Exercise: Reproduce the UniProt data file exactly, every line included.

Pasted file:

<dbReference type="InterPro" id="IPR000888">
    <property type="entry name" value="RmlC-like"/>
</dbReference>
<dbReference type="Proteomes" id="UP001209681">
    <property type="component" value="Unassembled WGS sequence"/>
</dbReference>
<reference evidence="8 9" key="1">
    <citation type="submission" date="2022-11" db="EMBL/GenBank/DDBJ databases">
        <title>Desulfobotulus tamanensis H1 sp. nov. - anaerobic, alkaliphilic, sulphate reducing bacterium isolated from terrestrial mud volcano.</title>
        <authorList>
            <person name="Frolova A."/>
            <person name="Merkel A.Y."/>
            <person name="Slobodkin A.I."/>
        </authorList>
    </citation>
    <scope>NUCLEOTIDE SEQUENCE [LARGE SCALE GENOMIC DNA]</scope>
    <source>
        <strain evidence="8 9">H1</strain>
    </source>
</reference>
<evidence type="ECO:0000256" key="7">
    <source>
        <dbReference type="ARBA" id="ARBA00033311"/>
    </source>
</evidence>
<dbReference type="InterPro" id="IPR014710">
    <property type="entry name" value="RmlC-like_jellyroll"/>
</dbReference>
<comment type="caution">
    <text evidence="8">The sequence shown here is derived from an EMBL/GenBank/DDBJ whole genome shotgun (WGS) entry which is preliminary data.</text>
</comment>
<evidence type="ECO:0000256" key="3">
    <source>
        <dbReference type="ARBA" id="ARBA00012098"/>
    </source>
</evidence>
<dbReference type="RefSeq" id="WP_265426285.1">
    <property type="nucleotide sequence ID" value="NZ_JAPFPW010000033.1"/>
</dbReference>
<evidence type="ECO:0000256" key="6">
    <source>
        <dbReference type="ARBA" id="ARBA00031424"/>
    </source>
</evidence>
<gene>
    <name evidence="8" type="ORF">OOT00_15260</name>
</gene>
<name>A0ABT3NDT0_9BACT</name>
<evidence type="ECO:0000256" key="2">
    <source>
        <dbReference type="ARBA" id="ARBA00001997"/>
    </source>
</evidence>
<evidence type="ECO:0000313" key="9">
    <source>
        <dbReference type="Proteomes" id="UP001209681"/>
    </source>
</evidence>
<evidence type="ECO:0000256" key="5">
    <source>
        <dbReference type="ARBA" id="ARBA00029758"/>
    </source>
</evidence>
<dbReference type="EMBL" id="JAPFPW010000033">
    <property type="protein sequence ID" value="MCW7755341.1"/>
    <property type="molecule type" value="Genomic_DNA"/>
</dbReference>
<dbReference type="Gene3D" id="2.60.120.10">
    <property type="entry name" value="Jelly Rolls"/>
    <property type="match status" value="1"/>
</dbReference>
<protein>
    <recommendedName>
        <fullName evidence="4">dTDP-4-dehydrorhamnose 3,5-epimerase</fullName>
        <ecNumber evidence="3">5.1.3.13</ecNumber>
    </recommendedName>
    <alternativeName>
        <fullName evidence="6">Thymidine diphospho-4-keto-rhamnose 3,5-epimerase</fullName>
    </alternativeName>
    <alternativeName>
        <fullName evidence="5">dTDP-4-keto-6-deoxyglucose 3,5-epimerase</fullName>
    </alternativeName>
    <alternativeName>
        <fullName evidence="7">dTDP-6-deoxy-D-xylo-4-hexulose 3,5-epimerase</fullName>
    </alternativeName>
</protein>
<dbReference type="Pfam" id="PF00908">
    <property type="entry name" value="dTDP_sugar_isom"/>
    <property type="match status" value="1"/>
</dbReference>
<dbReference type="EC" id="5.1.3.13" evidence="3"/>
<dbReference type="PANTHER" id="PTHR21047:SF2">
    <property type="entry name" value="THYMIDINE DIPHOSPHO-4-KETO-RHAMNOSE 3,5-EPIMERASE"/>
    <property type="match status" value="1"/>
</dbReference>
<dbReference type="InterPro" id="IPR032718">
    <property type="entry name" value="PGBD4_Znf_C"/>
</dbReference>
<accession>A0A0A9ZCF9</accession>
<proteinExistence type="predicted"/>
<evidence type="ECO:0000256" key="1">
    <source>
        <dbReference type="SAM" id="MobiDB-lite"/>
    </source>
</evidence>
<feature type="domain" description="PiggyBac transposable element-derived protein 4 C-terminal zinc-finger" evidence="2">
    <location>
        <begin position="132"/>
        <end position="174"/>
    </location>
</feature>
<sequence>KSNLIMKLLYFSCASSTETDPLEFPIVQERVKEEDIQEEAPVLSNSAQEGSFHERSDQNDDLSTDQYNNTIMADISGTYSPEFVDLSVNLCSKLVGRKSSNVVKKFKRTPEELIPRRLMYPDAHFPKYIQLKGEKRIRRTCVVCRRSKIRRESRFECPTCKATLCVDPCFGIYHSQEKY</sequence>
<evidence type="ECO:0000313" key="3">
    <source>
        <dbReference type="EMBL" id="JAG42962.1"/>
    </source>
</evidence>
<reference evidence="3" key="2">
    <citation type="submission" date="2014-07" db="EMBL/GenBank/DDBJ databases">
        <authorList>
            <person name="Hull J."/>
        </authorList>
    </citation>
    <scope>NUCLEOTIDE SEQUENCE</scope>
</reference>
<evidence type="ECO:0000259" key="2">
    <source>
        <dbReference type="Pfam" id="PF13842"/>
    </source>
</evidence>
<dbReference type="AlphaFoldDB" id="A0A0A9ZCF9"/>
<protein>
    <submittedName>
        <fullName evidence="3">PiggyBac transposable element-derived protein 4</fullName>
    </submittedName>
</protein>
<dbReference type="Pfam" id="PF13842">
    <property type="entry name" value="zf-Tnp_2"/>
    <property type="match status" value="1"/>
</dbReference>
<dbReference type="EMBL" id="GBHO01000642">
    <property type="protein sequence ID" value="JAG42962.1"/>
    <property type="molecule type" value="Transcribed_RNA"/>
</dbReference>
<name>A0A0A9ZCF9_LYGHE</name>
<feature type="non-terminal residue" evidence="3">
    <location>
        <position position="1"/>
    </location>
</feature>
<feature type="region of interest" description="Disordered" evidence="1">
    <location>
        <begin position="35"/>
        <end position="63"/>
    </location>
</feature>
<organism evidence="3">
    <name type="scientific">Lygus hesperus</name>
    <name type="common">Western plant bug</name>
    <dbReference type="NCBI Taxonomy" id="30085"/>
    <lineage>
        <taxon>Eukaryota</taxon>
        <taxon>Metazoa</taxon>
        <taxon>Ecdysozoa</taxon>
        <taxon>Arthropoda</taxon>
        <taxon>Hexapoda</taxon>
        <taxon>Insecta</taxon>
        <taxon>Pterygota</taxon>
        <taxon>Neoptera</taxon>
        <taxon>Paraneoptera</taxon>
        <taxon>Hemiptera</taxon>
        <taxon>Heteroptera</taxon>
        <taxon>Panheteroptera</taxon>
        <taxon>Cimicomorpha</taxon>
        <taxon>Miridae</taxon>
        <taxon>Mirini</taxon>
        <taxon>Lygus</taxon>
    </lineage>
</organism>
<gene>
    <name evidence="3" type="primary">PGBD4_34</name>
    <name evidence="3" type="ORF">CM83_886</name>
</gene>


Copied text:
<dbReference type="InterPro" id="IPR000888">
    <property type="entry name" value="RmlC-like"/>
</dbReference>
<dbReference type="Proteomes" id="UP001209681">
    <property type="component" value="Unassembled WGS sequence"/>
</dbReference>
<reference evidence="8 9" key="1">
    <citation type="submission" date="2022-11" db="EMBL/GenBank/DDBJ databases">
        <title>Desulfobotulus tamanensis H1 sp. nov. - anaerobic, alkaliphilic, sulphate reducing bacterium isolated from terrestrial mud volcano.</title>
        <authorList>
            <person name="Frolova A."/>
            <person name="Merkel A.Y."/>
            <person name="Slobodkin A.I."/>
        </authorList>
    </citation>
    <scope>NUCLEOTIDE SEQUENCE [LARGE SCALE GENOMIC DNA]</scope>
    <source>
        <strain evidence="8 9">H1</strain>
    </source>
</reference>
<evidence type="ECO:0000256" key="7">
    <source>
        <dbReference type="ARBA" id="ARBA00033311"/>
    </source>
</evidence>
<dbReference type="InterPro" id="IPR014710">
    <property type="entry name" value="RmlC-like_jellyroll"/>
</dbReference>
<comment type="caution">
    <text evidence="8">The sequence shown here is derived from an EMBL/GenBank/DDBJ whole genome shotgun (WGS) entry which is preliminary data.</text>
</comment>
<evidence type="ECO:0000256" key="3">
    <source>
        <dbReference type="ARBA" id="ARBA00012098"/>
    </source>
</evidence>
<dbReference type="RefSeq" id="WP_265426285.1">
    <property type="nucleotide sequence ID" value="NZ_JAPFPW010000033.1"/>
</dbReference>
<evidence type="ECO:0000256" key="6">
    <source>
        <dbReference type="ARBA" id="ARBA00031424"/>
    </source>
</evidence>
<gene>
    <name evidence="8" type="ORF">OOT00_15260</name>
</gene>
<name>A0ABT3NDT0_9BACT</name>
<evidence type="ECO:0000256" key="2">
    <source>
        <dbReference type="ARBA" id="ARBA00001997"/>
    </source>
</evidence>
<evidence type="ECO:0000313" key="9">
    <source>
        <dbReference type="Proteomes" id="UP001209681"/>
    </source>
</evidence>
<evidence type="ECO:0000256" key="5">
    <source>
        <dbReference type="ARBA" id="ARBA00029758"/>
    </source>
</evidence>
<dbReference type="EMBL" id="JAPFPW010000033">
    <property type="protein sequence ID" value="MCW7755341.1"/>
    <property type="molecule type" value="Genomic_DNA"/>
</dbReference>
<dbReference type="Gene3D" id="2.60.120.10">
    <property type="entry name" value="Jelly Rolls"/>
    <property type="match status" value="1"/>
</dbReference>
<protein>
    <recommendedName>
        <fullName evidence="4">dTDP-4-dehydrorhamnose 3,5-epimerase</fullName>
        <ecNumber evidence="3">5.1.3.13</ecNumber>
    </recommendedName>
    <alternativeName>
        <fullName evidence="6">Thymidine diphospho-4-keto-rhamnose 3,5-epimerase</fullName>
    </alternativeName>
    <alternativeName>
        <fullName evidence="5">dTDP-4-keto-6-deoxyglucose 3,5-epimerase</fullName>
    </alternativeName>
    <alternativeName>
        <fullName evidence="7">dTDP-6-deoxy-D-xylo-4-hexulose 3,5-epimerase</fullName>
    </alternativeName>
</protein>
<dbReference type="Pfam" id="PF00908">
    <property type="entry name" value="dTDP_sugar_isom"/>
    <property type="match status" value="1"/>
</dbReference>
<dbReference type="EC" id="5.1.3.13" evidence="3"/>
<dbReference type="PANTHER" id="PTHR21047:SF2">
    <property type="entry name" value="THYMIDINE DIPHOSPHO-4-KETO-RHAMNOSE 3,5-EPIMERASE"/>
    <property type="match status" value="1"/>
</dbReference>
<dbReference type="InterPro" id="IPR032718">
    <property type="entry name" value="PGBD4_Znf_C"/>
</dbReference>
<accession>A0A0A9ZCF9</accession>
<proteinExistence type="predicted"/>
<evidence type="ECO:0000256" key="1">
    <source>
        <dbReference type="SAM" id="MobiDB-lite"/>
    </source>
</evidence>
<feature type="domain" description="PiggyBac transposable element-derived protein 4 C-terminal zinc-finger" evidence="2">
    <location>
        <begin position="132"/>
        <end position="174"/>
    </location>
</feature>
<sequence>KSNLIMKLLYFSCASSTETDPLEFPIVQERVKEEDIQEEAPVLSNSAQEGSFHERSDQNDDLSTDQYNNTIMADISGTYSPEFVDLSVNLCSKLVGRKSSNVVKKFKRTPEELIPRRLMYPDAHFPKYIQLKGEKRIRRTCVVCRRSKIRRESRFECPTCKATLCVDPCFGIYHSQEKY</sequence>
<evidence type="ECO:0000313" key="3">
    <source>
        <dbReference type="EMBL" id="JAG42962.1"/>
    </source>
</evidence>
<reference evidence="3" key="2">
    <citation type="submission" date="2014-07" db="EMBL/GenBank/DDBJ databases">
        <authorList>
            <person name="Hull J."/>
        </authorList>
    </citation>
    <scope>NUCLEOTIDE SEQUENCE</scope>
</reference>
<evidence type="ECO:0000259" key="2">
    <source>
        <dbReference type="Pfam" id="PF13842"/>
    </source>
</evidence>
<dbReference type="AlphaFoldDB" id="A0A0A9ZCF9"/>
<protein>
    <submittedName>
        <fullName evidence="3">PiggyBac transposable element-derived protein 4</fullName>
    </submittedName>
</protein>
<dbReference type="Pfam" id="PF13842">
    <property type="entry name" value="zf-Tnp_2"/>
    <property type="match status" value="1"/>
</dbReference>
<dbReference type="EMBL" id="GBHO01000642">
    <property type="protein sequence ID" value="JAG42962.1"/>
    <property type="molecule type" value="Transcribed_RNA"/>
</dbReference>
<name>A0A0A9ZCF9_LYGHE</name>
<feature type="non-terminal residue" evidence="3">
    <location>
        <position position="1"/>
    </location>
</feature>
<feature type="region of interest" description="Disordered" evidence="1">
    <location>
        <begin position="35"/>
        <end position="63"/>
    </location>
</feature>
<organism evidence="3">
    <name type="scientific">Lygus hesperus</name>
    <name type="common">Western plant bug</name>
    <dbReference type="NCBI Taxonomy" id="30085"/>
    <lineage>
        <taxon>Eukaryota</taxon>
        <taxon>Metazoa</taxon>
        <taxon>Ecdysozoa</taxon>
        <taxon>Arthropoda</taxon>
        <taxon>Hexapoda</taxon>
        <taxon>Insecta</taxon>
        <taxon>Pterygota</taxon>
        <taxon>Neoptera</taxon>
        <taxon>Paraneoptera</taxon>
        <taxon>Hemiptera</taxon>
        <taxon>Heteroptera</taxon>
        <taxon>Panheteroptera</taxon>
        <taxon>Cimicomorpha</taxon>
        <taxon>Miridae</taxon>
        <taxon>Mirini</taxon>
        <taxon>Lygus</taxon>
    </lineage>
</organism>
<gene>
    <name evidence="3" type="primary">PGBD4_34</name>
    <name evidence="3" type="ORF">CM83_886</name>
</gene>